Can an injury prevention programme work in community futsal ?

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This week’s FastFact highlights research that has evaluated a short neuromuscular warm up in a community futsal setting.1 Compared with other similar research the warm up was substantially shorter, was delivered to players prior to games only and involved teams and players who generally lacked a coach or formal support staff.

The primary aim of this study was to evaluate the effectiveness of a short, futsal-specific warm up on reducing injuries in community futsal. A total of 878 teams (intervention group, n=458; control group, n=420) of both male and female players and across three age groups (U13, U17, adults) were included in the study. Teams played in either an intervention or control site based on geographical location. The incidence rate and severity of all injuries, lower extremity (LE) injuries and contact injuries were evaluated using a novel report card that was completed by the teams in association with referees. There was a statistically significant reduction in the risk of contact injuries in the intervention group. The rate of all injuries was lower in the intervention group (rate ratio (RR) = 0.72, 95% CI = 0.59 to 1.06) however this was not statistically significant. When compliance was factored in (self-rated as being low, intermediate, high) a lower rate of all injuries (RR = 0.52, 95% CI = 0.29 to 0.97), and LE injuries (RR = 0.32, 95% CI = 0.14 to 0.81) in the high compared to low adherence group was seen. In the high-compliance group the rate of overall injuries was reduced by one third while the rate of lower extremity injuries was reduced by approximately two thirds. It should be noted that to be included in the ‘high adherence’ group teams only had to complete the warm-up 15-20 times preseason.

There are several interesting things about the study protocol that are worth highlighting. Firstly, the warm up programme was developed with input from players, coaches and medical professionals (rather than solely medical professionals), was very short (taking less than five minutes to complete) and was designed to be done in a small area. These features mean that it may be easier to foster compliance.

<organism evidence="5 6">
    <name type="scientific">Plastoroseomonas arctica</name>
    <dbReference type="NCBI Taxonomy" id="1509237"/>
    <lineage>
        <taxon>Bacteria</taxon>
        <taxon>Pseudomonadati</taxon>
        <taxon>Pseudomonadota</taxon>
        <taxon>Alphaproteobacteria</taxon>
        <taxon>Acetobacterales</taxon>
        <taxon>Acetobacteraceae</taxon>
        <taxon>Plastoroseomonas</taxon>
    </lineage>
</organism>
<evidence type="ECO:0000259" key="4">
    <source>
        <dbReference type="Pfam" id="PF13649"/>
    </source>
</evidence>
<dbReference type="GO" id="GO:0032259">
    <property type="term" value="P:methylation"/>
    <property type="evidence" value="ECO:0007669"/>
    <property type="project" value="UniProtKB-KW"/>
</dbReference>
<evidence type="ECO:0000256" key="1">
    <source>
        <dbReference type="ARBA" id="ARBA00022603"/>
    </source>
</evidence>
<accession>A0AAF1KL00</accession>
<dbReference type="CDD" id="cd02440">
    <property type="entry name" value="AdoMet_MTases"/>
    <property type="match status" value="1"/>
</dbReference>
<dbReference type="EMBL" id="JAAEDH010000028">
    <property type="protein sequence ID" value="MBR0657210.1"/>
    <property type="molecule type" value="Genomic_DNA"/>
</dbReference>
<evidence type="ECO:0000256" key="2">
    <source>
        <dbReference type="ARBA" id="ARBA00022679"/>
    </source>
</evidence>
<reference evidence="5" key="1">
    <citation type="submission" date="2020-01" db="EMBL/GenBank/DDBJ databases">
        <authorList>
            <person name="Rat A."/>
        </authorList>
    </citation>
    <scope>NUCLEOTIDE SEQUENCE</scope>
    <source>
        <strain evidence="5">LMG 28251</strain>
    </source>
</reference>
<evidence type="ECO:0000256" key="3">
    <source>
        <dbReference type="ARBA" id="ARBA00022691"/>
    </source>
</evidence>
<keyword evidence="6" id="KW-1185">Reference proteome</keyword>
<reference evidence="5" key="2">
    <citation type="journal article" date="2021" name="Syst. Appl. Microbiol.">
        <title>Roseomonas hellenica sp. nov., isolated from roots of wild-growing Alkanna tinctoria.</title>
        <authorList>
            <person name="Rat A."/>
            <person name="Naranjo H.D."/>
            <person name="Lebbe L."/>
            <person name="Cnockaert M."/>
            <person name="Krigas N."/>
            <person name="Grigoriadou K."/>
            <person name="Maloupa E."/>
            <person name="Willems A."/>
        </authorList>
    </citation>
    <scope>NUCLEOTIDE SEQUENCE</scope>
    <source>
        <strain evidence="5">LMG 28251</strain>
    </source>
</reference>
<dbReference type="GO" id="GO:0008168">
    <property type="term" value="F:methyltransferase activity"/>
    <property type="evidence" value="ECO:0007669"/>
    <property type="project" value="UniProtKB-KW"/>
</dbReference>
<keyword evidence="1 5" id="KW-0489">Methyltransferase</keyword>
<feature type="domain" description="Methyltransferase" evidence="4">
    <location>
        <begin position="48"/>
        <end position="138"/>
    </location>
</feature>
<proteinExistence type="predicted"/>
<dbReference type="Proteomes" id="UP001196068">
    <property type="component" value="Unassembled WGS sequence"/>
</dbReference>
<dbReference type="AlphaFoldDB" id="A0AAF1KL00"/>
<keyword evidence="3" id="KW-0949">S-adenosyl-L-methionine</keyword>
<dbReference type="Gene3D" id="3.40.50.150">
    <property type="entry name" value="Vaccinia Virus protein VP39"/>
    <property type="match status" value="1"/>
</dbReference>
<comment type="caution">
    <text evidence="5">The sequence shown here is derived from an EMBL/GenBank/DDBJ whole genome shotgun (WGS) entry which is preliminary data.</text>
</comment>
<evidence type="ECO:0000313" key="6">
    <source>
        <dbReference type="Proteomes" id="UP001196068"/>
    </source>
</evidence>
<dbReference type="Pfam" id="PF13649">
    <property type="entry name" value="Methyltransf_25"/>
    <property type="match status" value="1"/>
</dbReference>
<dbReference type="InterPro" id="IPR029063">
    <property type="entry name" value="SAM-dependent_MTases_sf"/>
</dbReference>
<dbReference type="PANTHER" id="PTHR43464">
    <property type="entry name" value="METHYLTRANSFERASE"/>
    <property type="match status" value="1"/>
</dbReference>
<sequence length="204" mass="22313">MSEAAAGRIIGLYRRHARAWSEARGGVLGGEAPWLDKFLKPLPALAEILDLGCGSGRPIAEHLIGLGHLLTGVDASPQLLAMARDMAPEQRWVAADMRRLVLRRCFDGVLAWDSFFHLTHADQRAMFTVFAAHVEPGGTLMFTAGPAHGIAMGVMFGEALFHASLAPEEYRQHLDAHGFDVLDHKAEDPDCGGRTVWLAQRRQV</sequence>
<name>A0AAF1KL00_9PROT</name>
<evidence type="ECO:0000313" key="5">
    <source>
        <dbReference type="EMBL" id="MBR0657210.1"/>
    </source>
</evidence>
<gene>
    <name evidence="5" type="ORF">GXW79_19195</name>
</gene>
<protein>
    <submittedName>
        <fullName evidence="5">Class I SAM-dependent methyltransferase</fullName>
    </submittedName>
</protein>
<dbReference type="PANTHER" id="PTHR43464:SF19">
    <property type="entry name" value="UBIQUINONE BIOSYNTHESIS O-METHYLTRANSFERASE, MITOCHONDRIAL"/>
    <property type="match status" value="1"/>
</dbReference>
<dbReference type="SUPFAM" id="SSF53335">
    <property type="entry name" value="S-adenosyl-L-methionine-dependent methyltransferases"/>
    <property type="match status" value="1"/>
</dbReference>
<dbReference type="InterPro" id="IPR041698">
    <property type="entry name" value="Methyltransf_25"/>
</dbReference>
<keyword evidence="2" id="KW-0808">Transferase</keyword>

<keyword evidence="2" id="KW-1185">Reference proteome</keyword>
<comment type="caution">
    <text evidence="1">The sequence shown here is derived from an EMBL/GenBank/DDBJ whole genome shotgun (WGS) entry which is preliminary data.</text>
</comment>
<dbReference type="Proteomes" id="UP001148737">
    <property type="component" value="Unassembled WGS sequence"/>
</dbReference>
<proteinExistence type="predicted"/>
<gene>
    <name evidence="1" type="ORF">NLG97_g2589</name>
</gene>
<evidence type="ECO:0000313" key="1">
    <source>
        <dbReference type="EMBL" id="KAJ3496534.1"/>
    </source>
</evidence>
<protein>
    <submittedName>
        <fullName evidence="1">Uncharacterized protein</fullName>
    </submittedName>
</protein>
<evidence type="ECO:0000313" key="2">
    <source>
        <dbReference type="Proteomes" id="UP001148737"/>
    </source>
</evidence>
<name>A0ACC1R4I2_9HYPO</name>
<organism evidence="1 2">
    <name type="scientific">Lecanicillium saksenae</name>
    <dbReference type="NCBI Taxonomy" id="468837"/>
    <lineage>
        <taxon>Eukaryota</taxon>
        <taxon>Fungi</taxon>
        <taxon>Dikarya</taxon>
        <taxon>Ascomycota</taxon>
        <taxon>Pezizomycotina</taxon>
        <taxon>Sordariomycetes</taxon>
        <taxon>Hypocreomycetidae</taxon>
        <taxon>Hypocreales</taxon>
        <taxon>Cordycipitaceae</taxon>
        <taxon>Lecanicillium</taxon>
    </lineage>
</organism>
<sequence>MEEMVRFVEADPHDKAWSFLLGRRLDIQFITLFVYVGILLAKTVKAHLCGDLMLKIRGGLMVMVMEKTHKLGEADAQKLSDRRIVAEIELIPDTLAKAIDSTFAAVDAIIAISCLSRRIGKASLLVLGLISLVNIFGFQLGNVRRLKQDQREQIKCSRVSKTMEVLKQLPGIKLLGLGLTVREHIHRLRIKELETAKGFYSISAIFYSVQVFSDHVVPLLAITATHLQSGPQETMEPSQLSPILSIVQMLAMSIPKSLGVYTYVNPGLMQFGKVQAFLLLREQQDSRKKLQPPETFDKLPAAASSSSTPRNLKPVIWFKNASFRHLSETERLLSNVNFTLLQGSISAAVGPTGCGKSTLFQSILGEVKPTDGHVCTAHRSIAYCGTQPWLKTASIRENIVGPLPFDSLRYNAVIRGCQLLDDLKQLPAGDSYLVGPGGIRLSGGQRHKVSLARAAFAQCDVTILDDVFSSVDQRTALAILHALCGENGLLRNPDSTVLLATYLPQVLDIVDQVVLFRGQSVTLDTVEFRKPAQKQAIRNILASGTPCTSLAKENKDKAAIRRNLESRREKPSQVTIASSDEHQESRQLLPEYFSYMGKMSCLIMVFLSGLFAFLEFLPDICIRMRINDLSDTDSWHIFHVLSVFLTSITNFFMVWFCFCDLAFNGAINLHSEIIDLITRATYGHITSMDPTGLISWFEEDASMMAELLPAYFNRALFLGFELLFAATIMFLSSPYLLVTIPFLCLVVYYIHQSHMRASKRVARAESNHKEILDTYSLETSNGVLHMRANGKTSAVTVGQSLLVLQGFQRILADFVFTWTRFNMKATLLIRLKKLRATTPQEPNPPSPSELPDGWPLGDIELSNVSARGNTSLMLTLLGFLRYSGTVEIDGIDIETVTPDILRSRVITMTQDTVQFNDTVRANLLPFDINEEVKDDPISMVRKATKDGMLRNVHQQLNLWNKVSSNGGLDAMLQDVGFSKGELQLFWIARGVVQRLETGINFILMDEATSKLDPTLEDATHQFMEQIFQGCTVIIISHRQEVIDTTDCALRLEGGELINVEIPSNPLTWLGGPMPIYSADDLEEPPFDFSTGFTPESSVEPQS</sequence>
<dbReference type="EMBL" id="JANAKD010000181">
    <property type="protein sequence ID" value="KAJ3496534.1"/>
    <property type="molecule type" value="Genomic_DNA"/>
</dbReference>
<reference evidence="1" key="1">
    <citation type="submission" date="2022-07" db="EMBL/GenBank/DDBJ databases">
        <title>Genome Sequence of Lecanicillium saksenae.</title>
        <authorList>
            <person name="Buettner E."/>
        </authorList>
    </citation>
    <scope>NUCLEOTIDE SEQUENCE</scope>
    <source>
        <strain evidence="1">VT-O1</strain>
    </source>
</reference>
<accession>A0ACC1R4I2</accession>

There are a number of methodological considerations that should be considered when interpreting the results of this study including the self-reporting of injury incidence, allocation of intervention based on the site where each team played and a lack of blinding. These have all been well articulated by the study’s authors. What is encouraging is the reduction in injury risk with a very short, player-led intervention.

To learn more about injury prevention please complete the “Injury Prevention” module in the FIFA Diploma in Football Medicine.

Reference
1. Tomsovsky L, Reid D, Whatman C et al. The effect of a neuromuscular warm-up on the injury rates in New Zealand amateur futsal players. Phys Ther Sport. 2021 Mar;48:128-135. doi: 10.1016/j.ptsp.2020.12.015. Epub 2021 Jan 6. PMID: 33422887 .

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Dr Steven Griffith
04 March 2021 22:29

I doubt warm up could be heralded ‘injury prevention’, it’s so old going back thru each decade, century, BC. And if your old enough you will recall that playing cold was much worse than playing warm. My thoughts and feelings go to the players who got injured in these studies in the control, not warming up, and are now injured. We call it “holding back a player”. It’s a trick used in old times to knock some sense into a disruptive player by a manager or owner, send them out cold on a ‘hot player’. I have been both types… Read more »

DARIO ZRNIC
05 March 2021 9:41

👍Super

Jean d'Amour NIYONKURU
27 March 2021 11:21

I strongly agree that doing warm effectively would play big role in injury prevention in futsal football as well